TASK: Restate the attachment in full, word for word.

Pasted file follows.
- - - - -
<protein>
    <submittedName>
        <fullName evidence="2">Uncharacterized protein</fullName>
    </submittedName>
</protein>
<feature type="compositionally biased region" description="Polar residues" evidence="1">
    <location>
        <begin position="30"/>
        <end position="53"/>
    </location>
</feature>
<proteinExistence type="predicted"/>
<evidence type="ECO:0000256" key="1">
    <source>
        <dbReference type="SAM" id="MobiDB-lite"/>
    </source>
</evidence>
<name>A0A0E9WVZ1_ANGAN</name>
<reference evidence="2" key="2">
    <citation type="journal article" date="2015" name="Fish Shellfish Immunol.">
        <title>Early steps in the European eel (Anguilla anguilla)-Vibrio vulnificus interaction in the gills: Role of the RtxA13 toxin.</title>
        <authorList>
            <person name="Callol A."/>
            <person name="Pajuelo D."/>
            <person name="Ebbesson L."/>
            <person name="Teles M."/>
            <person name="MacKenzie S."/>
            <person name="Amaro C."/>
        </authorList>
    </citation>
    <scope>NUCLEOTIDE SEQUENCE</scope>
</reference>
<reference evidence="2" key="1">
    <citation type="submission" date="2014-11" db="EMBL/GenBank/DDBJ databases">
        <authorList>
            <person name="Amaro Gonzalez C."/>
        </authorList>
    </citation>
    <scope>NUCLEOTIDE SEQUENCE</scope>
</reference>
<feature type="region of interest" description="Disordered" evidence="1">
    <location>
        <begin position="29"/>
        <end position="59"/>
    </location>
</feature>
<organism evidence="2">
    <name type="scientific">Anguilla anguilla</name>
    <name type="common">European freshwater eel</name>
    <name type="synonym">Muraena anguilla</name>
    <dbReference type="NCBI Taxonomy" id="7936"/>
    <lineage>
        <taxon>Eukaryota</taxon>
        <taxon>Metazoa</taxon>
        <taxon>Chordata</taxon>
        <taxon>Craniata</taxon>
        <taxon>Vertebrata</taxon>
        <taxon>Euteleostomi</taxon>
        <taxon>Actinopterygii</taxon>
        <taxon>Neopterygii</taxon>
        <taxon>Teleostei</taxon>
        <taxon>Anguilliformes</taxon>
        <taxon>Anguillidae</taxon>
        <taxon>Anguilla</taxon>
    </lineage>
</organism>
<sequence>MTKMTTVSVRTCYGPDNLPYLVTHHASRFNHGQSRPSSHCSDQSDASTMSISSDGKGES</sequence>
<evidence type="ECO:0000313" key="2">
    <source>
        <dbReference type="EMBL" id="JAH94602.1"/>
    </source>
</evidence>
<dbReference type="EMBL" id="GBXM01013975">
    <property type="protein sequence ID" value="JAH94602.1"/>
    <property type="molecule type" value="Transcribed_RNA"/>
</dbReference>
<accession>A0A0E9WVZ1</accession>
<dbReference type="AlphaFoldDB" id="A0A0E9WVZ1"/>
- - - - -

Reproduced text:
<protein>
    <submittedName>
        <fullName evidence="2">Uncharacterized protein</fullName>
    </submittedName>
</protein>
<feature type="compositionally biased region" description="Polar residues" evidence="1">
    <location>
        <begin position="30"/>
        <end position="53"/>
    </location>
</feature>
<proteinExistence type="predicted"/>
<evidence type="ECO:0000256" key="1">
    <source>
        <dbReference type="SAM" id="MobiDB-lite"/>
    </source>
</evidence>
<name>A0A0E9WVZ1_ANGAN</name>
<reference evidence="2" key="2">
    <citation type="journal article" date="2015" name="Fish Shellfish Immunol.">
        <title>Early steps in the European eel (Anguilla anguilla)-Vibrio vulnificus interaction in the gills: Role of the RtxA13 toxin.</title>
        <authorList>
            <person name="Callol A."/>
            <person name="Pajuelo D."/>
            <person name="Ebbesson L."/>
            <person name="Teles M."/>
            <person name="MacKenzie S."/>
            <person name="Amaro C."/>
        </authorList>
    </citation>
    <scope>NUCLEOTIDE SEQUENCE</scope>
</reference>
<reference evidence="2" key="1">
    <citation type="submission" date="2014-11" db="EMBL/GenBank/DDBJ databases">
        <authorList>
            <person name="Amaro Gonzalez C."/>
        </authorList>
    </citation>
    <scope>NUCLEOTIDE SEQUENCE</scope>
</reference>
<feature type="region of interest" description="Disordered" evidence="1">
    <location>
        <begin position="29"/>
        <end position="59"/>
    </location>
</feature>
<organism evidence="2">
    <name type="scientific">Anguilla anguilla</name>
    <name type="common">European freshwater eel</name>
    <name type="synonym">Muraena anguilla</name>
    <dbReference type="NCBI Taxonomy" id="7936"/>
    <lineage>
        <taxon>Eukaryota</taxon>
        <taxon>Metazoa</taxon>
        <taxon>Chordata</taxon>
        <taxon>Craniata</taxon>
        <taxon>Vertebrata</taxon>
        <taxon>Euteleostomi</taxon>
        <taxon>Actinopterygii</taxon>
        <taxon>Neopterygii</taxon>
        <taxon>Teleostei</taxon>
        <taxon>Anguilliformes</taxon>
        <taxon>Anguillidae</taxon>
        <taxon>Anguilla</taxon>
    </lineage>
</organism>
<sequence>MTKMTTVSVRTCYGPDNLPYLVTHHASRFNHGQSRPSSHCSDQSDASTMSISSDGKGES</sequence>
<evidence type="ECO:0000313" key="2">
    <source>
        <dbReference type="EMBL" id="JAH94602.1"/>
    </source>
</evidence>
<dbReference type="EMBL" id="GBXM01013975">
    <property type="protein sequence ID" value="JAH94602.1"/>
    <property type="molecule type" value="Transcribed_RNA"/>
</dbReference>
<accession>A0A0E9WVZ1</accession>
<dbReference type="AlphaFoldDB" id="A0A0E9WVZ1"/>